U.S. Supreme Court begins its fall term by refusing to hear a case involving a warrantless search of a cell phone, but other privacy-related cases are in the queue.
Officially, Uncle Sam says it doesn't interfere. But behind the scenes, the feds have been trying to browbeat Internet firms into helping with surveillance demands.
The decision curtails Google's efforts to avoid paying Oracle licensing fees for using Java code in the Android mobile operating system.
The Obama Administration heads to court to argue its case, saying authorities shouldn't be required to obtain warrants to attach GPS devices to cars.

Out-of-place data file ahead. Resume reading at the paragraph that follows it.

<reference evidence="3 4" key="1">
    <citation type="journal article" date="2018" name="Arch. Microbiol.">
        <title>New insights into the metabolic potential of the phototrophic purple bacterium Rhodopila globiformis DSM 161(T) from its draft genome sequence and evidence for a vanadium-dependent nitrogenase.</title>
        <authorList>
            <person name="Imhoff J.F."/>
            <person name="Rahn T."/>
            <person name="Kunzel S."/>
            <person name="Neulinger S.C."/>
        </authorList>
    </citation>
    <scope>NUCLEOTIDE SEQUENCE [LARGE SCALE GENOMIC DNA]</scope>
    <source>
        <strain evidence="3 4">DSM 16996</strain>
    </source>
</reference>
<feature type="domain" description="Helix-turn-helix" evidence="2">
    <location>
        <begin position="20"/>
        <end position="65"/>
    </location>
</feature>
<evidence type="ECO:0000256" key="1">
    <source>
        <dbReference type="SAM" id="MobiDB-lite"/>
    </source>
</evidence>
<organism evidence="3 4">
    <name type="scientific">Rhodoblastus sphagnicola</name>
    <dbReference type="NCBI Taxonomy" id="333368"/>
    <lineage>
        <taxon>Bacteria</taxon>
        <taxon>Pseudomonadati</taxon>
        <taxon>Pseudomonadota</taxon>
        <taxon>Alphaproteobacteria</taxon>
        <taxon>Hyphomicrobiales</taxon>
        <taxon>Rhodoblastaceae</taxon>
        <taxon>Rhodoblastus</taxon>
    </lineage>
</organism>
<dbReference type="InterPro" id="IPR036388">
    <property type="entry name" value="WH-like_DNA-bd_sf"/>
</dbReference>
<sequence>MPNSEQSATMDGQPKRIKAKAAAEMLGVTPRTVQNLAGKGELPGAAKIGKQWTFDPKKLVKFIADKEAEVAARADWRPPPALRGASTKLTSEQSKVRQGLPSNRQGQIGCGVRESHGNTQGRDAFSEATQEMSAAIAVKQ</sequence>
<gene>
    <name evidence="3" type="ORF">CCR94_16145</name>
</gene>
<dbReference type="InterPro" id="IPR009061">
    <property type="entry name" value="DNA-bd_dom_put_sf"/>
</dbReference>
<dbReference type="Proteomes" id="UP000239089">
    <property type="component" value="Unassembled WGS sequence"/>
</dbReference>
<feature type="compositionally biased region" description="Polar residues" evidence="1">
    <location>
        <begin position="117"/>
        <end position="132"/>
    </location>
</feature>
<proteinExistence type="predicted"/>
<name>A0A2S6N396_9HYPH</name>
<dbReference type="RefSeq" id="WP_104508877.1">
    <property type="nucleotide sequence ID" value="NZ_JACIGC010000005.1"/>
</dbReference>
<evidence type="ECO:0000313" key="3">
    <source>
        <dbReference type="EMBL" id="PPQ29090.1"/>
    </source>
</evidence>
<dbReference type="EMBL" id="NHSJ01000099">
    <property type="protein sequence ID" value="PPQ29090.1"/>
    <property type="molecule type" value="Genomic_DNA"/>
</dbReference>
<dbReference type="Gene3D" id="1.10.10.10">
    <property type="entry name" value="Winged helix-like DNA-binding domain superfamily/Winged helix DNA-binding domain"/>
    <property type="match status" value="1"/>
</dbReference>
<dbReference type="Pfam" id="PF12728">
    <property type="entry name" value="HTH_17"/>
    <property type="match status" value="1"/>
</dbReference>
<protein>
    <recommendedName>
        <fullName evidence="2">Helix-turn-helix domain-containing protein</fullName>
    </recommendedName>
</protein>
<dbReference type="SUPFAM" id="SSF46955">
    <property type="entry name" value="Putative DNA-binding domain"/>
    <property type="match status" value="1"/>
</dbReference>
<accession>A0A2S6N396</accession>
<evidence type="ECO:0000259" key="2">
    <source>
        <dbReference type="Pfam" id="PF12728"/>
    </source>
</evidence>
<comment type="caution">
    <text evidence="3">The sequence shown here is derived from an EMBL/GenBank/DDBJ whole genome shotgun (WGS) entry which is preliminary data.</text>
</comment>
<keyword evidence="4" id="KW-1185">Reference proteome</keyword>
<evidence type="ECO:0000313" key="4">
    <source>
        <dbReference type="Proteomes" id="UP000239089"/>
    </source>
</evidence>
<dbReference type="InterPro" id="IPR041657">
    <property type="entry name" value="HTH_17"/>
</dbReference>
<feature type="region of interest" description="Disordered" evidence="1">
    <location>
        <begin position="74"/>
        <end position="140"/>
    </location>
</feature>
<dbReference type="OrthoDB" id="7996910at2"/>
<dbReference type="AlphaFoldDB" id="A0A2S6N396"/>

The controversial Megaupload founder is expected, however, to bring his case to the Supreme Court of New Zealand.
The video distribution maven says that its U.S. members now can connect to Facebook and agree to share favorite TV shows and movies on Netflix.
The US Federal Circuit Court of Appeals' decision means Samsung has two options: appeal the case to the Supreme Court or hand over to Apple hundreds of millions of dollars.
Leaders of companies exult online and plaster rainbows over corporate logos in the wake of a Supreme Court ruling striking down bans on same sex marriage.
In its first case addressing free speech on social media, the high court says a Pennsylvania man's violent postings about his ex-wife and others weren't enough to convict.
FBI, DHS, and other agencies have not complied with ACLU requests for information about use of surveillance system, civil liberties group alleges.